0
Research Papers

Studies of Mechanical Properties of Multiwall Nanotube Based Polymer Composites OPEN ACCESS

[+] Author and Article Information
A. K. Gupta

Vibration and Noise Control Laboratory,
Department of Mechanical and
Industrial Engineering,
Indian Institute of Technology Roorkee,
Roorkee 247667, India;
Instruments Research and
Development Establishment,
Raipur Road,
Dehradun 248008, India
e-mail: anandmechiitr@gmail.com

S. P. Harsha

Vibration and Noise Control Laboratory,
Department of Mechanical and
Industrial Engineering,
Indian Institute of Technology Roorkee,
Roorkee 247667, India
e-mail: spharsha@gmail.com

1 Corresponding author.

Manuscript received October 14, 2014; final manuscript received December 16, 2014; published online January 13, 2015. Assoc. Editor: Roger Narayan.

J. Nanotechnol. Eng. Med 5(3), 031006 (Aug 01, 2014) (5 pages) Paper No: NANO-14-1066; doi: 10.1115/1.4029414 History: Received October 14, 2014; Revised December 16, 2014; Online January 13, 2015

The two phase polymer composites have been extensively used in various structural applications; however, there is need to further enhance the strength and stiffness of these polymer composites. Carbon nanotubes (CNTs) can be effectively used as secondary reinforcement material in polymer based composites due to their superlative mechanical properties. In this paper, effects of multiwall nanotubes (MWNTs) reinforcement on epoxy–carbon polymer composites are investigated using experiments. MWNTs synthesized by chemical vapor deposition (CVD) technique and amino-functionalization are achieved through acid-thionyl chloride route. Diglycidyl ether of bisphenol-A (DGEBA) epoxy resin with diethyl toluene diamine (DETDA) hardener has been used as matrix. T-300 carbon fabric is used as the primary reinforcement. Three types of test specimen of epoxy–carbon composite are prepared with MWNT reinforcement as 0%, 1%, and 2% MWNT (by weight). The resultant three phase nanocomposites are subjected to tensile test. It has been found that both tensile strength and strain at failure are substantially enhanced with the small addition of MWNT. The analytical results obtained from rule of mixture theory (ROM) shows good agreement with the experimental results. The proposed three phase polymer nanocomposites can find applications in composite structures, ballistic missiles, unmanned arial vehicles, helicopters, and aircrafts.

FIGURES IN THIS ARTICLE
<>

CNTs are among the most exciting new material which has been discovered in the last three decades. Since their discovery of CNT [1], CNTs have generated huge activity in most areas of science and engineering due to their superlative mechanical, thermal, and electronic properties [2,3]. Polymer matrix composites are being utilized in an increasing number of industrial applications including transportation, automotive, aerospace, defense, sporting goods, energy, and infrastructure sectors [4]. This is due to their high durability, high strength, light weight, and process flexibility. The two phase epoxy–carbon composites have been extensively used in last few decades [5]. Traditional fiber-reinforced composite materials made of oriented fiber stacks embedded in a polymer have excellent in-plane properties but have poor through-thickness properties. The CNT reinforcement can improve the through-thickness mechanical properties and resultant nanocomposite can provide high elastic modulus, tensile strength, and fracture toughness [6].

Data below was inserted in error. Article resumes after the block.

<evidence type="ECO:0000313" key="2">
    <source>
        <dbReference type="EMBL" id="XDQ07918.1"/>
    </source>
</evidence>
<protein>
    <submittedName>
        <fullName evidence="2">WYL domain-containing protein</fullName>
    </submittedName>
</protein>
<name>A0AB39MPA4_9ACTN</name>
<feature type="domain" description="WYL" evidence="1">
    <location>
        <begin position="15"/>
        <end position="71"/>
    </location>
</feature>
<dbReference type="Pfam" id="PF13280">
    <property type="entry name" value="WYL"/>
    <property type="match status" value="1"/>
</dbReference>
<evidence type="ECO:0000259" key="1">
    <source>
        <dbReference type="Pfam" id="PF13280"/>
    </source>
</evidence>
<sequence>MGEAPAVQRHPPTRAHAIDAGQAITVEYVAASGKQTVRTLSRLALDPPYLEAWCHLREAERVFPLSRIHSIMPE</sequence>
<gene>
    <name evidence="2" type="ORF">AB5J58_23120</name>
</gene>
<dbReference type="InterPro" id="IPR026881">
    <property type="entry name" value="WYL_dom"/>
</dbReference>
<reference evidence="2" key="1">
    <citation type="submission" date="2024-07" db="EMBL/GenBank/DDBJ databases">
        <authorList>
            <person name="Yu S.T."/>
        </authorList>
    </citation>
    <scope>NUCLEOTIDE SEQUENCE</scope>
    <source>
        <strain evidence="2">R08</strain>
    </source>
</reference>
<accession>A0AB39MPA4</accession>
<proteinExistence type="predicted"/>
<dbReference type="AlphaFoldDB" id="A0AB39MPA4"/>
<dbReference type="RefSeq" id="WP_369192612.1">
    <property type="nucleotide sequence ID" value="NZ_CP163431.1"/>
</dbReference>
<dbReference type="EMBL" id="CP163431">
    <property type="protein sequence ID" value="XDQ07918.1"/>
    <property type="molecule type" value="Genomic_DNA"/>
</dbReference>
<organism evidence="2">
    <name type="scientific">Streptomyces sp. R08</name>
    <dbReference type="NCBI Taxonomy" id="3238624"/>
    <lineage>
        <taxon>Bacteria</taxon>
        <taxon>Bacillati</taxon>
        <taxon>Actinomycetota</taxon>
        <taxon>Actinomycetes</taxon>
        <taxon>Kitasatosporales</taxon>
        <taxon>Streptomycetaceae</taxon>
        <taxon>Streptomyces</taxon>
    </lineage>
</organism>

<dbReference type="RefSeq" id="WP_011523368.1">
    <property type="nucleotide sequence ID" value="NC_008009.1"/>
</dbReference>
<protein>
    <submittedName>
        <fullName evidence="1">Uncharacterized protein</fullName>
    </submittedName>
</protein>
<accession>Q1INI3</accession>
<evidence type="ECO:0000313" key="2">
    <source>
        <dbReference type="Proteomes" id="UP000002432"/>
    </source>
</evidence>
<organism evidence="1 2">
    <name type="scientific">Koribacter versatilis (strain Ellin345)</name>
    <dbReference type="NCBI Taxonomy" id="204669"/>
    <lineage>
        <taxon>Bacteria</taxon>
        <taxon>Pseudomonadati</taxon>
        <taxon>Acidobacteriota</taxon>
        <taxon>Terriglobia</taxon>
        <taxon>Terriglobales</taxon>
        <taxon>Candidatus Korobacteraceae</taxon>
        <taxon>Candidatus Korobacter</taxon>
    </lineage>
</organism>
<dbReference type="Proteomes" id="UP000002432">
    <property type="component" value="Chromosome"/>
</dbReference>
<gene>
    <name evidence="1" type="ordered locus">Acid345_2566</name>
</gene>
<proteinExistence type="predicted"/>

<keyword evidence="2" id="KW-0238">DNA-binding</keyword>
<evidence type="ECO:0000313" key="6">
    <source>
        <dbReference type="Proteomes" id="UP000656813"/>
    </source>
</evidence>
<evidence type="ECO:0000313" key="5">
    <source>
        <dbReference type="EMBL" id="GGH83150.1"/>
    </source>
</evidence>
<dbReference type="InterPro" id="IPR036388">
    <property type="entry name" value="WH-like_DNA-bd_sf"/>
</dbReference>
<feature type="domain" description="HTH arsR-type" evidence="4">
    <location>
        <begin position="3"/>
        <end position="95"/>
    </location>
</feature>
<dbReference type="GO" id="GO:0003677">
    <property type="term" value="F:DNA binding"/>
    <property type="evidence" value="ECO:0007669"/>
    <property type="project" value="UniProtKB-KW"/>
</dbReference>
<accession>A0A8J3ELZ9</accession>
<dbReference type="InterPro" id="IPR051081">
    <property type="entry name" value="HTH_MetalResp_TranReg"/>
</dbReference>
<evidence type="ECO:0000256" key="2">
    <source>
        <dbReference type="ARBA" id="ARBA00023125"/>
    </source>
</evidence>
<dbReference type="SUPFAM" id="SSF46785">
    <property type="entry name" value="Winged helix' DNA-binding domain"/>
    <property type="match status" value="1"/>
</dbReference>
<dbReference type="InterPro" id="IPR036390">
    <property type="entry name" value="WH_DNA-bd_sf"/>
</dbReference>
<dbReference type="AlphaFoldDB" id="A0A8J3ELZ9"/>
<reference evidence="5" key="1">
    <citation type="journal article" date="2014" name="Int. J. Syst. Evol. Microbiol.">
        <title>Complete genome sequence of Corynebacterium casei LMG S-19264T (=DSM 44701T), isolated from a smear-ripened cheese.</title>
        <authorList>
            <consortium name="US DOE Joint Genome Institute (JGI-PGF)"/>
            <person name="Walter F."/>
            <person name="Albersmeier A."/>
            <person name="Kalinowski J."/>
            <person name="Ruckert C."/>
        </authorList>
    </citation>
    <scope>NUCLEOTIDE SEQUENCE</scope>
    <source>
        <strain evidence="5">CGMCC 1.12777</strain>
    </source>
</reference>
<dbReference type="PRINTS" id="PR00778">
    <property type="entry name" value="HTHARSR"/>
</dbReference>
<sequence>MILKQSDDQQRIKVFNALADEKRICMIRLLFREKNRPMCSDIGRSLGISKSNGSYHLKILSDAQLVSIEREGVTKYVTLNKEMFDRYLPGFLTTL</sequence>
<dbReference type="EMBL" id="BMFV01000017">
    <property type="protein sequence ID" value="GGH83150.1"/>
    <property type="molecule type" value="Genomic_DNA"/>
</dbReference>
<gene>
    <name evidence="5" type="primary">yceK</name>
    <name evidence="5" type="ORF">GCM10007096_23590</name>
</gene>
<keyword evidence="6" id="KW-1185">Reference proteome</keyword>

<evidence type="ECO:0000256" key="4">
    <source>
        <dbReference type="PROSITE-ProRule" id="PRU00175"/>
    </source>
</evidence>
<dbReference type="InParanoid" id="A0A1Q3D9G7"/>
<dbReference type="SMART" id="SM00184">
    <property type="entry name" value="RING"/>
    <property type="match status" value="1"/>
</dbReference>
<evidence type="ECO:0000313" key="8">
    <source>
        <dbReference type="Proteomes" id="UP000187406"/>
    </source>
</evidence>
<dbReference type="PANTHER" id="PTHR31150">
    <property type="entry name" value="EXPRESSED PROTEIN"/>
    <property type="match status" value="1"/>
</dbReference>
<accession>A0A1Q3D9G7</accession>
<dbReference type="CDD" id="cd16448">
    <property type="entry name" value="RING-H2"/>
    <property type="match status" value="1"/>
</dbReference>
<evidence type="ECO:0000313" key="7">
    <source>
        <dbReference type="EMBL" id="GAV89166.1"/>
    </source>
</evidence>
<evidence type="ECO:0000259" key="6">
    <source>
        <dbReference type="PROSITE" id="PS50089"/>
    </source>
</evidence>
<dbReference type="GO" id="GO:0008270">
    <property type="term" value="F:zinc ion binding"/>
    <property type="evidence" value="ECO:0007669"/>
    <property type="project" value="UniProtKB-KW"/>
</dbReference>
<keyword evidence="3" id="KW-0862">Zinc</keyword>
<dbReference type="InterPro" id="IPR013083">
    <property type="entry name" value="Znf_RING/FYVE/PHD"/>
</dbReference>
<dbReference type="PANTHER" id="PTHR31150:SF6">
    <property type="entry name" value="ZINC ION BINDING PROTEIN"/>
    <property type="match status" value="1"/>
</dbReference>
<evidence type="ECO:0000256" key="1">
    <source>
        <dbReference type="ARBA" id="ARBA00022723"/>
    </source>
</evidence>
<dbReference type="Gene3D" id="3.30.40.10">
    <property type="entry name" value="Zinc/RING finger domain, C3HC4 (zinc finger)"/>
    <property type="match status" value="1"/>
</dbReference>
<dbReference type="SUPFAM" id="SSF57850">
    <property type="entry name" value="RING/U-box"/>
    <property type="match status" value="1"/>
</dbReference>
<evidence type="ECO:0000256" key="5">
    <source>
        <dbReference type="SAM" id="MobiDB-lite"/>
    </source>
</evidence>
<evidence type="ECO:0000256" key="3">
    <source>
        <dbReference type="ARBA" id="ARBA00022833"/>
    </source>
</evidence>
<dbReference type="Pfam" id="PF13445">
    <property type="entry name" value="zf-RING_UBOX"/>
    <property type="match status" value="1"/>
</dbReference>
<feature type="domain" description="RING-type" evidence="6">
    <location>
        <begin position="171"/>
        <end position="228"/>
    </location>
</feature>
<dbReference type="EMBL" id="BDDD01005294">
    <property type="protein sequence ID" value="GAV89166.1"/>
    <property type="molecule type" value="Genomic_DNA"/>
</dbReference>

In the recent years, CNTs reinforcement in polymer composites has shown great potential [7]. The mechanical load carrying capacities of CNTs in nanocomposites have been demonstrated using experiments [8,9]. The CNT has exceptionally high thermal conductivity and it has been reported that graphene layer coating on silicon wafer can result in highly efficient heating film [10]. Despite the fact that the polymer materials are found most suitable for reinforcement with CNTs, only relatively low concentrations (<∼5 wt.%) of nanotubes can easily be incorporated in thermosetting composites, due to rapidly increasing viscosity and subsequent processing difficulties. Even well-dispersed, shortened nanotubes can form a stiff gel, simply in solvent, due to their high aspect ratio and resulting network forming ability [11]. MWNTs are generally entangled in the form of curved agglomerates and CNTs are produced as bundles. In order to achieve optimal enhancement in properties of CNTs/polymer composites, there are several key issues to be resolved, i.e., improved dispersion of CNTs, alignment of CNTs in the polymer resin and functionalization of CNTs surface for good adhesion [12]. Chemical functionalization does improve covalent coupling between the CNTs and the matrix [13]. The use of amino-functionalized MWNTs in epoxy systems resulted in improved mechanical properties [14]. Recent studies suggests that interfacial bonding in the interphase region between embedded CNT and its surrounding polymer plays a crucial role in load transferring [15]. The interfacial interaction between CNTs and polymer matrix can be controlled to improve the mechanical performance of structural and functional nanocomposites [16]. A good CNT/matrix interfacial bonding and a perceptible reinforcement of the matrix with the nanotubes can bring improvement to the fracture strength of the composite by ensuring a shear stress transfer to the reinforcement [17].